Arvind demerger: Does business simplification unlock value?

Arvind made a key announcement of demerging two of its segments into separate entities at a recently held analyst meet. The company’s Q2FY18 numbers were rather uninspiring.

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GST disruptions, a challenging domestic environment, and high raw material prices took a toll on the company’s textile segment (constituting 50-60 percent of the total consolidated revenue) performance.

Branded apparels (comprising 30-40 percent of the total consolidated revenue) reported an impressive set of numbers in terms of turnover and operational efficiency because of a recovery in wholesale and retail channels in August and September.

Corporate restructuring

Arvind’s move entails demerging the branded apparel and engineering arms of the company, thereby creating two new listed companies by the name of Arvind Fashions and Anup Engineering, respectively. The basis of allotment is as follows:-

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Implications for Arvind

Post demerger, Arvind will continue its core business of textile product manufacturing (across categories such as denim fabric, woven fabric, garments, voiles, knitwear), in addition to managing the other relatively smaller segments such as Arvind Internet and technical textiles. To keep the business model asset-light and generate steady return on capital, no investments will be made in capital-intensive backward integration technologies (fibre and yarn manufacturing).

By virtue of the strategy, a significant chunk of Arvind’s resources (which, until now, were allocated to the branded apparel space) will be used to expand the textile business alone. The company seems well poised to capitalise on tailwinds such as a level-playing field post GST, consolidation of the supply chain at the retailers’ end, and China losing its market share in the global textile domain.

Capex of Rs 1,500 crore has been planned over the next 3-4 years for vertical integration towards garmenting, introduction of value-added apparel, tripling the garment manufacturing capacity (from the present level of 30 million units per annum), business process reengineering, and exploring technical textile opportunities.

Additionally, Arvind aims to boost its cash flows from garmenting by progressively scaling up utilisation levels at its Ethiopia-based plant, which will exclusively cater to the export markets in Europe and US without attracting any duty. The facility is likely to break even by the end of Q3FY17 and could lead to a noticeable increase in the company’s turnover starting H2FY19.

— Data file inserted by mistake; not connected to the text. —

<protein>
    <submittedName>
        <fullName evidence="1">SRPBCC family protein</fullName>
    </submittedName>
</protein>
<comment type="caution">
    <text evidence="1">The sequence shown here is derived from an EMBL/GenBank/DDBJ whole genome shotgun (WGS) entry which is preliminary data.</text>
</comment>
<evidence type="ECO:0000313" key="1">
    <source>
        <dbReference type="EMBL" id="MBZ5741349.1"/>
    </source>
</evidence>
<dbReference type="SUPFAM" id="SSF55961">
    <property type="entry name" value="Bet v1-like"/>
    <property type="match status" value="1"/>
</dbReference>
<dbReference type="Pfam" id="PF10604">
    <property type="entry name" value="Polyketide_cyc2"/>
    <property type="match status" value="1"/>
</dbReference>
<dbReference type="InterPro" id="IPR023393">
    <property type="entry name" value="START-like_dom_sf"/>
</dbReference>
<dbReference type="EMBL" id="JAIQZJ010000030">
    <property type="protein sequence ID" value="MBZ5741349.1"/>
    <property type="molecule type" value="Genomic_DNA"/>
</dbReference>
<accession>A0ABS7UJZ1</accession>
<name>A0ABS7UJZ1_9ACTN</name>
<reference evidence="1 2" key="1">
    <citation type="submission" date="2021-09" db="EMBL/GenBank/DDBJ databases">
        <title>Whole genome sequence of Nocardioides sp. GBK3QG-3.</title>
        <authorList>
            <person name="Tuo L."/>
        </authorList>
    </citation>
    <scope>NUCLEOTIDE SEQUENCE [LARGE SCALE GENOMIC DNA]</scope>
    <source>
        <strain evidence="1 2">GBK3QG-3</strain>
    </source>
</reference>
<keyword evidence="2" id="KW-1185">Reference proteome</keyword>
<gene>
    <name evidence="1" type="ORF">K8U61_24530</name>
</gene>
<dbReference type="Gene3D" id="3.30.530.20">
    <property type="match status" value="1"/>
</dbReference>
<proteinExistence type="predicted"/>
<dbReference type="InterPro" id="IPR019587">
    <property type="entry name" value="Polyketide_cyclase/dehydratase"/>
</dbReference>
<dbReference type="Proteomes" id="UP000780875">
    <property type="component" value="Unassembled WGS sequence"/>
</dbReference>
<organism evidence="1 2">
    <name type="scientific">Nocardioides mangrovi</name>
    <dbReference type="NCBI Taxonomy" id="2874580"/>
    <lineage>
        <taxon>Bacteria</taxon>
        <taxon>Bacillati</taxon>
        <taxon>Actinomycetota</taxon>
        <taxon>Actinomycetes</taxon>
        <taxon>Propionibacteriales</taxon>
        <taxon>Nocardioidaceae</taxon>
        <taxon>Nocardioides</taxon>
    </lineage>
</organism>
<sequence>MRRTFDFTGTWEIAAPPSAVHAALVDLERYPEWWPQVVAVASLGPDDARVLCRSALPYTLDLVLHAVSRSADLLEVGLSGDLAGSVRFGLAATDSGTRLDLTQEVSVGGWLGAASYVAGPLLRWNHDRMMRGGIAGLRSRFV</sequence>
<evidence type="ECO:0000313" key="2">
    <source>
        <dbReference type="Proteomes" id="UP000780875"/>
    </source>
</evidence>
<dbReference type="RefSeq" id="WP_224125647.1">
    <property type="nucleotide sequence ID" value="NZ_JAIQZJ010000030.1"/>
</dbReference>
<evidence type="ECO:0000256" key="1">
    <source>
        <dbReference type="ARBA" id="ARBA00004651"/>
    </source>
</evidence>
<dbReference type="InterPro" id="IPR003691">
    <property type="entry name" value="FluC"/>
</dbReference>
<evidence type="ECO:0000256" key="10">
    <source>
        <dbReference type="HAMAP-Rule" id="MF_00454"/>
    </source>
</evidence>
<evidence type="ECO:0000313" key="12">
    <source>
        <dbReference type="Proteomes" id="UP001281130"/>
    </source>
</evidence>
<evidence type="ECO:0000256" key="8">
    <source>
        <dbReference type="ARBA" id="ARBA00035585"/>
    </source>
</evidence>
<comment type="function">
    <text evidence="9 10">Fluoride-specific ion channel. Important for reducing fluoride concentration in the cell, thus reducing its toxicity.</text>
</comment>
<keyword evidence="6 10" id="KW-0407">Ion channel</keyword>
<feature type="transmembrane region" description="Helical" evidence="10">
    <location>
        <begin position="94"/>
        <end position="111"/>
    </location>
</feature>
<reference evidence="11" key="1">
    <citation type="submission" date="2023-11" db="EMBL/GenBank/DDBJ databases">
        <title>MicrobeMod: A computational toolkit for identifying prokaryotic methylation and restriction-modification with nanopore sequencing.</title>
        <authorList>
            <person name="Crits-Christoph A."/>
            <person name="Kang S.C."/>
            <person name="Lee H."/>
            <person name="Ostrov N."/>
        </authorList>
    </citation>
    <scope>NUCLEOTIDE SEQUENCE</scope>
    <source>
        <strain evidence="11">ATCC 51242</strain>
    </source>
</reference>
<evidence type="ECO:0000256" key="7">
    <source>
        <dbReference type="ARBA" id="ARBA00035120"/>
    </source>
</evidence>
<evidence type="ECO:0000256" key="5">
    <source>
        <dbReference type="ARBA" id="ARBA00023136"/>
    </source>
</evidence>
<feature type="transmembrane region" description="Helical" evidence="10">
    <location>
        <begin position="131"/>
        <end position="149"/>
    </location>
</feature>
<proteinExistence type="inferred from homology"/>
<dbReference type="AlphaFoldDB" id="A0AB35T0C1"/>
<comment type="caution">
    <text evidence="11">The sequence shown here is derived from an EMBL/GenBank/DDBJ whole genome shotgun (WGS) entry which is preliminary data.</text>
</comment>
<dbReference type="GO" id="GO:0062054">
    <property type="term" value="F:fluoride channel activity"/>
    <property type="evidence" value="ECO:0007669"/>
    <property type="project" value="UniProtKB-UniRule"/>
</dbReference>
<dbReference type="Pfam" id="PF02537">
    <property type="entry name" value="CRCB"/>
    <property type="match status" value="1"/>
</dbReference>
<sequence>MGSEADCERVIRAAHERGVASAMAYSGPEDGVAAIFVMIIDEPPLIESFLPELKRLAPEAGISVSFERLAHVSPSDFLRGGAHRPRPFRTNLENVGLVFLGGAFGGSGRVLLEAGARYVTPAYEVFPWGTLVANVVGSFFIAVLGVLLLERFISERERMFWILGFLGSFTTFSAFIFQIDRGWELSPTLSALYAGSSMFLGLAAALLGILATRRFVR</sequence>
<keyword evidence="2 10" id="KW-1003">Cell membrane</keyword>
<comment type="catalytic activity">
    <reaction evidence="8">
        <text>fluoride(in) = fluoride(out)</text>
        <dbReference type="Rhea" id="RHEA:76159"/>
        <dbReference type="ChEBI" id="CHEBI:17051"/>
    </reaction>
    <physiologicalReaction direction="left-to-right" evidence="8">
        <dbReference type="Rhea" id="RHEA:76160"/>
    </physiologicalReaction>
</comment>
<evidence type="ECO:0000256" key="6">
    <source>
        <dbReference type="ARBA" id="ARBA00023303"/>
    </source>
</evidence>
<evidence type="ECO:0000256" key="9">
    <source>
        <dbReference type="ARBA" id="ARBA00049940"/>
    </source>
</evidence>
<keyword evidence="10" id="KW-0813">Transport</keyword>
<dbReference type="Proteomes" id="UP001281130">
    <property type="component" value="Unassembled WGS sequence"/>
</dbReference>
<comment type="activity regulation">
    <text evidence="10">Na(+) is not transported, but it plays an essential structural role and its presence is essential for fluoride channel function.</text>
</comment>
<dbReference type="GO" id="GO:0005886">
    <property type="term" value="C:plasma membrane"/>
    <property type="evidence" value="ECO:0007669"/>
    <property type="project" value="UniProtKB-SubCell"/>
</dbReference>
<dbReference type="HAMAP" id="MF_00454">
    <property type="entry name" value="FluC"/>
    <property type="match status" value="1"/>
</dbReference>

Arvind Fashions all geared up too

Arvind Fashions is tentatively scheduled to be listed in the next 8 months. Arvind will hold nearly 90 percent of Arvind Fashions’ share capital. This business will handle trading activities only.

Arvind Fashions’ brand portfolio will remain unchanged, as stated below:-

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To capitalise on the high growth potential in this space, Arvind Fashions plans to invest Rs 150-200 crore primarily through internal accruals every year for network and digital expansion (the latter to be undertaken through the ‘’ portal).

2 out of 3 brands, that are EBITDA negative at the moment, are expected to turn profitable from H1FY19. This, in turn, will ensure that Arvind Fashions gets off to a good start. Since roughly 80-90 percent of the branded garments will be sourced directly from warehouses of the foreign brands or through manufacturers associated with them, Arvind Fashion’s procurement costs can be kept low.

Though top-line prospects of Arvind Fashions are not a cause of concern, the margins in businesses like these (where the company is a mere intermediary) are much lower than Arvind’s textile business, which combines textile manufacturing and selling activities.

Anup Engineering’s independent identity

Critical process equipments used by companies in the oil and gas, petrochemicals, fertilisers, and pharma sectors will be manufactured by Anup Engineering. The business, with zero debt in its books as on 30th September, 2017, is capable of continuing its trend of decent return ratios. Its average order size is Rs 30-50 crore. However, the company’s cash flows are vulnerable to changes in the macro-economic environment and capex cycle slowdown.


A subdued performance of the textile segment in H1FY18 is likely to impact Arvind’s performance for the remainder of the fiscal. In stark contrast, the brands and retail segment, in spite of their low margins, appears to be in a sweet spot.

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Simplification of the business structure may be beneficial for shareholders since the value unlocked from the market cap of the four segments (Rs 11,677.2 crore) is expected to be marginally higher than Arvind’s current market cap (Rs 10,861.7 crore). Nonetheless, the possibility of further value unlocking by way of getting strategic investors on board in the yet-to-be-listed companies cannot be ruled out.


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Loknath Das

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